Quests for enlightenment are so much easier when everyone around you is wearing a tank top. It was the first spectacular day of the season, a mid-March Saturday in New York City with clear blue skies and a blissful temperature in the low 70s. The Upper East Side was teeming with pretty people eager to display some long-winterized skin as they strolled Fifth Avenue and lazed on blankets in Central Park. And, most important, my pursuit of instant knowledge was going great.
My mission that weekend was to visit all nine stops on the city's grand Museum Mile in two days. That's right: nine museums. In a single weekend. The Museum Mile is actually one mile plus two blocks, spanning from 104th Street to 82nd Street -- 22 blocks of architecturally handsome Fifth Avenue -- and is perhaps the densest, most conveniently arranged display of culture in the world. Line 'em up, knock 'em down and just keep following those Museum Mile street signs. Of course, doing the old gawk-nod-and-bolt like Clark W. Griswold dashing through the Louvre in "National Lampoon's European Vacation" didn't count. That was cheating. My good-sport fiancee and I would spend quality time at each location, appreciate the beauty surrounding us -- you know, learn stuff.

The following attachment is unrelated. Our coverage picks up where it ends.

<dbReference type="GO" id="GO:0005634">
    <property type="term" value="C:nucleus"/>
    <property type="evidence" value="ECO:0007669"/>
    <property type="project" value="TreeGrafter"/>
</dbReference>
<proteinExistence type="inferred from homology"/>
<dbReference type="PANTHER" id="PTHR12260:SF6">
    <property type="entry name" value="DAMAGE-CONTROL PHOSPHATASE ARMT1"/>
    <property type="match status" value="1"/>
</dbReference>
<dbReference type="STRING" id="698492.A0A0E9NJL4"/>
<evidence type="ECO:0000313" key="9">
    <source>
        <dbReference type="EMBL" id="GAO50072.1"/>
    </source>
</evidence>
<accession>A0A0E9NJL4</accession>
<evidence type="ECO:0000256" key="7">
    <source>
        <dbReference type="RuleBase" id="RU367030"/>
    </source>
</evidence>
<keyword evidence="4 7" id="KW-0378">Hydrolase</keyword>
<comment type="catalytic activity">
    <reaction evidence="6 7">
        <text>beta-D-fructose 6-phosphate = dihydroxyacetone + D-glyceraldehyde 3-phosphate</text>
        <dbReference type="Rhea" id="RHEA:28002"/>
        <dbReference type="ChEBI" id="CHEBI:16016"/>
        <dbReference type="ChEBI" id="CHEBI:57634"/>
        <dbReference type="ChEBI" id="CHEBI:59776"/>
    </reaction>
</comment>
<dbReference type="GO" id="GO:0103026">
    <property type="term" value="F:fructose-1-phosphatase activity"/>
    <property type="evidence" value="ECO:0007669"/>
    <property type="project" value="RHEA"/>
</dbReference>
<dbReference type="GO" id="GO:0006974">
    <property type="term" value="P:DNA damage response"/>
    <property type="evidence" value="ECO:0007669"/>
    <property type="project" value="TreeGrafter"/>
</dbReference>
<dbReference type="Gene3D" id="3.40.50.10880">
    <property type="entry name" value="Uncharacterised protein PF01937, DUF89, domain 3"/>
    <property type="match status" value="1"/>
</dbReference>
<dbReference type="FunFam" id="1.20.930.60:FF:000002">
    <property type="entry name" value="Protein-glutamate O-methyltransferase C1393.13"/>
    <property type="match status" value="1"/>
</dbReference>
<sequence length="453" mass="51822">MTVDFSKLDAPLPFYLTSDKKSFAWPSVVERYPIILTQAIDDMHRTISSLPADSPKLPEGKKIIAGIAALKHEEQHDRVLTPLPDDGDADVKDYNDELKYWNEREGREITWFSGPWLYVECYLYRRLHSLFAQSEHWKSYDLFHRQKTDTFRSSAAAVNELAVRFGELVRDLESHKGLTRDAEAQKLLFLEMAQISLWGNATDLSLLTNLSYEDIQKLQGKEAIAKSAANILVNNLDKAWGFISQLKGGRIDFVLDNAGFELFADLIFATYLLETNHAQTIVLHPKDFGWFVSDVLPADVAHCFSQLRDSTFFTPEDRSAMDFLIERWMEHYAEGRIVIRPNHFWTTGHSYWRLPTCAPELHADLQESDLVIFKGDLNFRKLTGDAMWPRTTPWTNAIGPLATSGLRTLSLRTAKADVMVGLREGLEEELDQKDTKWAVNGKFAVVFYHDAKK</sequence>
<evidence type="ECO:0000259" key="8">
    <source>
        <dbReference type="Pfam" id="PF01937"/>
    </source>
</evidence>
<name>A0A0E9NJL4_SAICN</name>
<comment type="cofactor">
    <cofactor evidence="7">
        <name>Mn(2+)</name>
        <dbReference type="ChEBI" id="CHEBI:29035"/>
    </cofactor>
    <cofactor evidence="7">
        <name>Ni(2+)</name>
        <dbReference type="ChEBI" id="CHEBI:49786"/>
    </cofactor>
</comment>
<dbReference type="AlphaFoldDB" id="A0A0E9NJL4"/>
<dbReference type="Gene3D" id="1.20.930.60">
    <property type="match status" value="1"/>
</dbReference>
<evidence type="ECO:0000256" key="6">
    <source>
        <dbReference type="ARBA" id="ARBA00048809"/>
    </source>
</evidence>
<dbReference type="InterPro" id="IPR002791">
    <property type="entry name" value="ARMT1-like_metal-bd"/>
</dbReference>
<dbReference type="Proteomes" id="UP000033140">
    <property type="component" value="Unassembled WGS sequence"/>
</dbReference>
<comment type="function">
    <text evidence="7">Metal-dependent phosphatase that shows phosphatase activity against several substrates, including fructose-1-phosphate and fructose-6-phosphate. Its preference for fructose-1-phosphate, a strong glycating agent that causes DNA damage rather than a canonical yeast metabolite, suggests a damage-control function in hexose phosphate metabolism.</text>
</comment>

I'm the kind of guy who knows more about the Mets than the Met, and frankly, it's become embarrassing as I've climbed further into my thirties. I have visions of my future children asking me about the Great Masters -- and the only thing I'll be able to provide them with is Mike Piazza's lifetime batting average. Mastering the Mile, I figured, could change all that. Maybe even make me a better man.